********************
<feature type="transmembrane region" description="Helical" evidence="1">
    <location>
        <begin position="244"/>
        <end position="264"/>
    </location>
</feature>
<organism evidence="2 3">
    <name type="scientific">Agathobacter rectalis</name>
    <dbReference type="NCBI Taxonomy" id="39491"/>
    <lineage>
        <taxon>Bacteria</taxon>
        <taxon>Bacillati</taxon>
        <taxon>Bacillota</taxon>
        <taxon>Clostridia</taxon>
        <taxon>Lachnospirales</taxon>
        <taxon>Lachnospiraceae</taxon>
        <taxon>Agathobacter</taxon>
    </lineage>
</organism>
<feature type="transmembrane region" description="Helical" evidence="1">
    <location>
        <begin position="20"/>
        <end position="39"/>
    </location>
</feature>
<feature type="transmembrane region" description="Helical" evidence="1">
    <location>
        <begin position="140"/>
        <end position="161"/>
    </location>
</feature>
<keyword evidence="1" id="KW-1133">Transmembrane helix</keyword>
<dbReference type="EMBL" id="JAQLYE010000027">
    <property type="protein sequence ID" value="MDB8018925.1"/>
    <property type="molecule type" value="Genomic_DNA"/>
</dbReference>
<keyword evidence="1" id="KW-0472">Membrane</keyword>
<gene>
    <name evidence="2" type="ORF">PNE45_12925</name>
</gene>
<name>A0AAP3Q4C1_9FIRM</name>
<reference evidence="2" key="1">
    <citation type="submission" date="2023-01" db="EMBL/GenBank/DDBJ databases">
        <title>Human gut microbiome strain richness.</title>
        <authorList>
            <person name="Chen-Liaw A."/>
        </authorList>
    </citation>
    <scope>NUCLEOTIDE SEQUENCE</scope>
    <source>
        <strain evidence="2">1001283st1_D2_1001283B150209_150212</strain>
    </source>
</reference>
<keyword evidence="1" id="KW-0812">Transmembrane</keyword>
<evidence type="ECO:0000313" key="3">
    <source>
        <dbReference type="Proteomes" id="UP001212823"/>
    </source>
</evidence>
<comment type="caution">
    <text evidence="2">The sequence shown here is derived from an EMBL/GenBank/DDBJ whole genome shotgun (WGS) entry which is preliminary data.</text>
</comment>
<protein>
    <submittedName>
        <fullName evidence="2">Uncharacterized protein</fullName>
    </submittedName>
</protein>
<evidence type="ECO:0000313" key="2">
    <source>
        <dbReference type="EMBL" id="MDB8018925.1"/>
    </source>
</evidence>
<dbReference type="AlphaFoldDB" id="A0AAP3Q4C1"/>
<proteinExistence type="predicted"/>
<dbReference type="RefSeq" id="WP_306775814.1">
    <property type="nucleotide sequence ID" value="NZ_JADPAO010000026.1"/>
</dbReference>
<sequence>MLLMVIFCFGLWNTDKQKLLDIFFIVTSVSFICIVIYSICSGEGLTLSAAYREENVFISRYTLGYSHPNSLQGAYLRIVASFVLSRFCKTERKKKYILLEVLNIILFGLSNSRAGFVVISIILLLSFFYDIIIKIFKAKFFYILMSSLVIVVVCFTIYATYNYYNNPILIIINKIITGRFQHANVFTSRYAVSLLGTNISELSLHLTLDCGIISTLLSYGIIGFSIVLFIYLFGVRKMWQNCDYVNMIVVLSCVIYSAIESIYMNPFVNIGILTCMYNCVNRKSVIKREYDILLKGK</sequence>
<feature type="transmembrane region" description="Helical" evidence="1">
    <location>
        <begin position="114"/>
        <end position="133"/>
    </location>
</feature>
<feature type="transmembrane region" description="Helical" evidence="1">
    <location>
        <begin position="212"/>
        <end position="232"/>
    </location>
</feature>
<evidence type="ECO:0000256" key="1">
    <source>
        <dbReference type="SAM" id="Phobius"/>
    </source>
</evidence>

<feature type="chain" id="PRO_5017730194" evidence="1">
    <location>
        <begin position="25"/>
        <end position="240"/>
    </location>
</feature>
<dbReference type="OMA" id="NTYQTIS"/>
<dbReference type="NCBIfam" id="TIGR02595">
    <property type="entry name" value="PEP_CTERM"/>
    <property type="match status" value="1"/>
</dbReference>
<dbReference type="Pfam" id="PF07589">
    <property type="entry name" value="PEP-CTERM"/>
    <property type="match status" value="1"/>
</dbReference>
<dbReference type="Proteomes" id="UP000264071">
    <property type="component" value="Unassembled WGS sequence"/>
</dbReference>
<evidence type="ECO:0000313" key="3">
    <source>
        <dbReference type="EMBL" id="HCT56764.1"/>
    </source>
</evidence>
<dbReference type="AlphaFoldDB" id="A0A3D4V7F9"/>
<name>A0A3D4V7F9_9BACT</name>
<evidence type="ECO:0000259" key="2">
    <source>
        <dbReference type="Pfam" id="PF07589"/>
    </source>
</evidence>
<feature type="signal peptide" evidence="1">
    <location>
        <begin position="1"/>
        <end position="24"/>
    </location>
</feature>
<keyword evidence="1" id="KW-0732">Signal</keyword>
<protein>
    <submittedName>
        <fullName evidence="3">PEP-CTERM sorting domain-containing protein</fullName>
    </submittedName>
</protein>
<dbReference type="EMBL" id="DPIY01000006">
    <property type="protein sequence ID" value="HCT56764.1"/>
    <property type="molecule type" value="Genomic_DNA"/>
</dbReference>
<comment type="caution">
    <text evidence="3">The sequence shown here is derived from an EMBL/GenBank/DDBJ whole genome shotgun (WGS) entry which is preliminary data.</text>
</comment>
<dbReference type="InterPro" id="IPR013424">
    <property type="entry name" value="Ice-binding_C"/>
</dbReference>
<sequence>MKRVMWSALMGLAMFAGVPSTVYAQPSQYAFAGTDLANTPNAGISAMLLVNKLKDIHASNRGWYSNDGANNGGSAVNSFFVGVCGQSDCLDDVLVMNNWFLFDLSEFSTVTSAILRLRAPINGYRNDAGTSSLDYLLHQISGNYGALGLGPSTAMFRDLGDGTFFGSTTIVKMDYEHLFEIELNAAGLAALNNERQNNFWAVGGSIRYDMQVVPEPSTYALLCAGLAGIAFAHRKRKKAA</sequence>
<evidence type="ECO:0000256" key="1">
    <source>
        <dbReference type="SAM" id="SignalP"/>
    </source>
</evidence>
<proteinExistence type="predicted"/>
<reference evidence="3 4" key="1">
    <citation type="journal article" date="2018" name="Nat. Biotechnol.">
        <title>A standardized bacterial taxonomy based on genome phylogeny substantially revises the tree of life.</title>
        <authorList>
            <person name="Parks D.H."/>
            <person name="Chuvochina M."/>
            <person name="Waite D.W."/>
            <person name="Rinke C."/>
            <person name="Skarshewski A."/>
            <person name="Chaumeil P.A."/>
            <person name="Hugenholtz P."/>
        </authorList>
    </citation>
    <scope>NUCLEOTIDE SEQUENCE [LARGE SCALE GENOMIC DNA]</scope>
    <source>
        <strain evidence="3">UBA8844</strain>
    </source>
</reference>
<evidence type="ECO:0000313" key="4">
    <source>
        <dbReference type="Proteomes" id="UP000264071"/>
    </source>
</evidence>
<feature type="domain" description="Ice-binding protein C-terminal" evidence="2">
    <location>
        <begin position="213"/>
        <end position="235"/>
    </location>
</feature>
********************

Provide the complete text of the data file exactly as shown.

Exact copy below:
<feature type="transmembrane region" description="Helical" evidence="1">
    <location>
        <begin position="244"/>
        <end position="264"/>
    </location>
</feature>
<organism evidence="2 3">
    <name type="scientific">Agathobacter rectalis</name>
    <dbReference type="NCBI Taxonomy" id="39491"/>
    <lineage>
        <taxon>Bacteria</taxon>
        <taxon>Bacillati</taxon>
        <taxon>Bacillota</taxon>
        <taxon>Clostridia</taxon>
        <taxon>Lachnospirales</taxon>
        <taxon>Lachnospiraceae</taxon>
        <taxon>Agathobacter</taxon>
    </lineage>
</organism>
<feature type="transmembrane region" description="Helical" evidence="1">
    <location>
        <begin position="20"/>
        <end position="39"/>
    </location>
</feature>
<feature type="transmembrane region" description="Helical" evidence="1">
    <location>
        <begin position="140"/>
        <end position="161"/>
    </location>
</feature>
<keyword evidence="1" id="KW-1133">Transmembrane helix</keyword>
<dbReference type="EMBL" id="JAQLYE010000027">
    <property type="protein sequence ID" value="MDB8018925.1"/>
    <property type="molecule type" value="Genomic_DNA"/>
</dbReference>
<keyword evidence="1" id="KW-0472">Membrane</keyword>
<gene>
    <name evidence="2" type="ORF">PNE45_12925</name>
</gene>
<name>A0AAP3Q4C1_9FIRM</name>
<reference evidence="2" key="1">
    <citation type="submission" date="2023-01" db="EMBL/GenBank/DDBJ databases">
        <title>Human gut microbiome strain richness.</title>
        <authorList>
            <person name="Chen-Liaw A."/>
        </authorList>
    </citation>
    <scope>NUCLEOTIDE SEQUENCE</scope>
    <source>
        <strain evidence="2">1001283st1_D2_1001283B150209_150212</strain>
    </source>
</reference>
<keyword evidence="1" id="KW-0812">Transmembrane</keyword>
<evidence type="ECO:0000313" key="3">
    <source>
        <dbReference type="Proteomes" id="UP001212823"/>
    </source>
</evidence>
<comment type="caution">
    <text evidence="2">The sequence shown here is derived from an EMBL/GenBank/DDBJ whole genome shotgun (WGS) entry which is preliminary data.</text>
</comment>
<protein>
    <submittedName>
        <fullName evidence="2">Uncharacterized protein</fullName>
    </submittedName>
</protein>
<evidence type="ECO:0000313" key="2">
    <source>
        <dbReference type="EMBL" id="MDB8018925.1"/>
    </source>
</evidence>
<dbReference type="AlphaFoldDB" id="A0AAP3Q4C1"/>
<proteinExistence type="predicted"/>
<dbReference type="RefSeq" id="WP_306775814.1">
    <property type="nucleotide sequence ID" value="NZ_JADPAO010000026.1"/>
</dbReference>
<sequence>MLLMVIFCFGLWNTDKQKLLDIFFIVTSVSFICIVIYSICSGEGLTLSAAYREENVFISRYTLGYSHPNSLQGAYLRIVASFVLSRFCKTERKKKYILLEVLNIILFGLSNSRAGFVVISIILLLSFFYDIIIKIFKAKFFYILMSSLVIVVVCFTIYATYNYYNNPILIIINKIITGRFQHANVFTSRYAVSLLGTNISELSLHLTLDCGIISTLLSYGIIGFSIVLFIYLFGVRKMWQNCDYVNMIVVLSCVIYSAIESIYMNPFVNIGILTCMYNCVNRKSVIKREYDILLKGK</sequence>
<feature type="transmembrane region" description="Helical" evidence="1">
    <location>
        <begin position="114"/>
        <end position="133"/>
    </location>
</feature>
<feature type="transmembrane region" description="Helical" evidence="1">
    <location>
        <begin position="212"/>
        <end position="232"/>
    </location>
</feature>
<evidence type="ECO:0000256" key="1">
    <source>
        <dbReference type="SAM" id="Phobius"/>
    </source>
</evidence>

<feature type="chain" id="PRO_5017730194" evidence="1">
    <location>
        <begin position="25"/>
        <end position="240"/>
    </location>
</feature>
<dbReference type="OMA" id="NTYQTIS"/>
<dbReference type="NCBIfam" id="TIGR02595">
    <property type="entry name" value="PEP_CTERM"/>
    <property type="match status" value="1"/>
</dbReference>
<dbReference type="Pfam" id="PF07589">
    <property type="entry name" value="PEP-CTERM"/>
    <property type="match status" value="1"/>
</dbReference>
<dbReference type="Proteomes" id="UP000264071">
    <property type="component" value="Unassembled WGS sequence"/>
</dbReference>
<evidence type="ECO:0000313" key="3">
    <source>
        <dbReference type="EMBL" id="HCT56764.1"/>
    </source>
</evidence>
<dbReference type="AlphaFoldDB" id="A0A3D4V7F9"/>
<name>A0A3D4V7F9_9BACT</name>
<evidence type="ECO:0000259" key="2">
    <source>
        <dbReference type="Pfam" id="PF07589"/>
    </source>
</evidence>
<feature type="signal peptide" evidence="1">
    <location>
        <begin position="1"/>
        <end position="24"/>
    </location>
</feature>
<keyword evidence="1" id="KW-0732">Signal</keyword>
<protein>
    <submittedName>
        <fullName evidence="3">PEP-CTERM sorting domain-containing protein</fullName>
    </submittedName>
</protein>
<dbReference type="EMBL" id="DPIY01000006">
    <property type="protein sequence ID" value="HCT56764.1"/>
    <property type="molecule type" value="Genomic_DNA"/>
</dbReference>
<comment type="caution">
    <text evidence="3">The sequence shown here is derived from an EMBL/GenBank/DDBJ whole genome shotgun (WGS) entry which is preliminary data.</text>
</comment>
<dbReference type="InterPro" id="IPR013424">
    <property type="entry name" value="Ice-binding_C"/>
</dbReference>
<sequence>MKRVMWSALMGLAMFAGVPSTVYAQPSQYAFAGTDLANTPNAGISAMLLVNKLKDIHASNRGWYSNDGANNGGSAVNSFFVGVCGQSDCLDDVLVMNNWFLFDLSEFSTVTSAILRLRAPINGYRNDAGTSSLDYLLHQISGNYGALGLGPSTAMFRDLGDGTFFGSTTIVKMDYEHLFEIELNAAGLAALNNERQNNFWAVGGSIRYDMQVVPEPSTYALLCAGLAGIAFAHRKRKKAA</sequence>
<evidence type="ECO:0000256" key="1">
    <source>
        <dbReference type="SAM" id="SignalP"/>
    </source>
</evidence>
<proteinExistence type="predicted"/>
<reference evidence="3 4" key="1">
    <citation type="journal article" date="2018" name="Nat. Biotechnol.">
        <title>A standardized bacterial taxonomy based on genome phylogeny substantially revises the tree of life.</title>
        <authorList>
            <person name="Parks D.H."/>
            <person name="Chuvochina M."/>
            <person name="Waite D.W."/>
            <person name="Rinke C."/>
            <person name="Skarshewski A."/>
            <person name="Chaumeil P.A."/>
            <person name="Hugenholtz P."/>
        </authorList>
    </citation>
    <scope>NUCLEOTIDE SEQUENCE [LARGE SCALE GENOMIC DNA]</scope>
    <source>
        <strain evidence="3">UBA8844</strain>
    </source>
</reference>
<evidence type="ECO:0000313" key="4">
    <source>
        <dbReference type="Proteomes" id="UP000264071"/>
    </source>
</evidence>
<feature type="domain" description="Ice-binding protein C-terminal" evidence="2">
    <location>
        <begin position="213"/>
        <end position="235"/>
    </location>
</feature>